dependencies {
    compile 'com.android.support:appcompat-v7:+'
}

/*
  * JUnit test support
  */

// extend the runtime
configurations {
    unitCompile.extendsFrom runtime
    unitRuntime.extendsFrom unitCompile
}

// add to dependancies
dependencies {
    unitCompile files("$project.buildDir/classes/release")
    unitCompile 'junit:junit:4.11'
}

// add a new unit sourceSet
sourceSets {
    unit {
        java.srcDir file('src/unit/java/**')
        resources.srcDir file('src/unit/resources/**')
    }
}


// add the unit task
task unit(type:Test, dependsOn: assemble) {
    description = "run unit tests"
    testClassesDir = project.sourceSets.unit.output.classesDir
    classpath = project.sourceSets.unit.runtimeClasspath
}

// bind to check
check.dependsOn unit

At the top we add android-library plugin, which is the default for android libraries, and maven-publish that provides publishToMavenLocal task. Then comes the ol' boring stuff - android configuration and dependencies. Next block (JUnit test support) adds a unit task that runs domain-logic test with JUnit and JVM. These tests are located in the unit directory. Then we define how the artifacts should be published. This is pretty self-explanatory - just publish the generated aar file to local maven repo.

This allows us to build with simple command:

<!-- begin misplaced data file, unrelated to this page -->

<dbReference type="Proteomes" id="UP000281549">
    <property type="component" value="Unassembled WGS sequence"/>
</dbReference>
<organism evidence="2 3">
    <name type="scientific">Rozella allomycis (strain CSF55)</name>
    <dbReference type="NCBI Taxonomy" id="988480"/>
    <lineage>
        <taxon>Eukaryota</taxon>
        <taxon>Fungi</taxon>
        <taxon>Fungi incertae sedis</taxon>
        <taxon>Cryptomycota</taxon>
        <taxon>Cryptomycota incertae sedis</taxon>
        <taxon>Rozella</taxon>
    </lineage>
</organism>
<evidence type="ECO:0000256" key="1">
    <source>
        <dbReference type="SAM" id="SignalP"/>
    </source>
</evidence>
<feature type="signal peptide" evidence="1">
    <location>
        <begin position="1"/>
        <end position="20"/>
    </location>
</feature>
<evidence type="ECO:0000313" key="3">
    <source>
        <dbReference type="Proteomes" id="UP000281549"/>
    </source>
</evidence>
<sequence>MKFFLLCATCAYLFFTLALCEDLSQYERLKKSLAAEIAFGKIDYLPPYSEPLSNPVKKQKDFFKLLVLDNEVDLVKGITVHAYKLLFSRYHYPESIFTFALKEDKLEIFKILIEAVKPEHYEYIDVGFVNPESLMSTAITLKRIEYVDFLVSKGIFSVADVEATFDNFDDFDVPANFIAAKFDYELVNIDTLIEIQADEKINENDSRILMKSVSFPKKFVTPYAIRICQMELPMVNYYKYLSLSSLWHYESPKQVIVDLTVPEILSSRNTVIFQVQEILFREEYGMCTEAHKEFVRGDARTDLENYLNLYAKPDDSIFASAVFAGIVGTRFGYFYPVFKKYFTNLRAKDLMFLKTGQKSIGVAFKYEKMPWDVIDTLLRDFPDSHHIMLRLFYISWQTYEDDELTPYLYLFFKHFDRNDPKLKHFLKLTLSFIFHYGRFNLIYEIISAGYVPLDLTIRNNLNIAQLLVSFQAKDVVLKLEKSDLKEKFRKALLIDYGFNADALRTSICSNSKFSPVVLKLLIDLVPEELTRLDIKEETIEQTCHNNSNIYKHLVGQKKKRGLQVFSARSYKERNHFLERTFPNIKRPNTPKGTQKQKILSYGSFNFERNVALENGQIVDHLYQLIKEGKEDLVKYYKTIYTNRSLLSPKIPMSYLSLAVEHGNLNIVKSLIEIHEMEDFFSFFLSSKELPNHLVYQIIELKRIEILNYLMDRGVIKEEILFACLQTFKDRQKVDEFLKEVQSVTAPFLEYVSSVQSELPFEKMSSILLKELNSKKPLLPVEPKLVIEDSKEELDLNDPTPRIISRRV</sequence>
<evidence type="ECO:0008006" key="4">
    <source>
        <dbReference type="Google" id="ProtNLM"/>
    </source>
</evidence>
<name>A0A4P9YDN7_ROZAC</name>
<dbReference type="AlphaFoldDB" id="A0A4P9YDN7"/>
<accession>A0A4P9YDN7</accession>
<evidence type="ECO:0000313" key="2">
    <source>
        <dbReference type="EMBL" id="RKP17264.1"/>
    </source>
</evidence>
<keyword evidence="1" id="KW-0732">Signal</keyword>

./gradlew :HelloIdeaLib:clean :HelloIdeaLib:build 

build.gradle in HelloIdeaApp is very similar to the previous one, so we'll just focus on one important difference:

dependencies {
    compile 'com.android.support:appcompat-v7:+'
    compile project(':HelloIdeaLib')
}

The library project is declared as source dependency (bummer, but works for now).

And that's basically it folks.

Are we there yet?

Is the new build system mature enough for production use? We truly hope so, and well… if you're planning to run Android builds on a CI server it's much easier to grasp than Ant.

There's still much room for improvement. Firstly there is no official support for robolectric. This should change with robolectric-2.3, so we're definately anticipating the update.

Jar files, next to apklib format, next to aar files cause lots of confusion. Moreover aar is currently not supported by Eclipse plugin, so you're either forced to use Android Studio, or publish dependencies to your local maven repo. That sounds like an overkill, and definately should be fixed.

Support for plugins that are first class citizens on JVM like checkstyle would be a great next step.

So, we're almost there...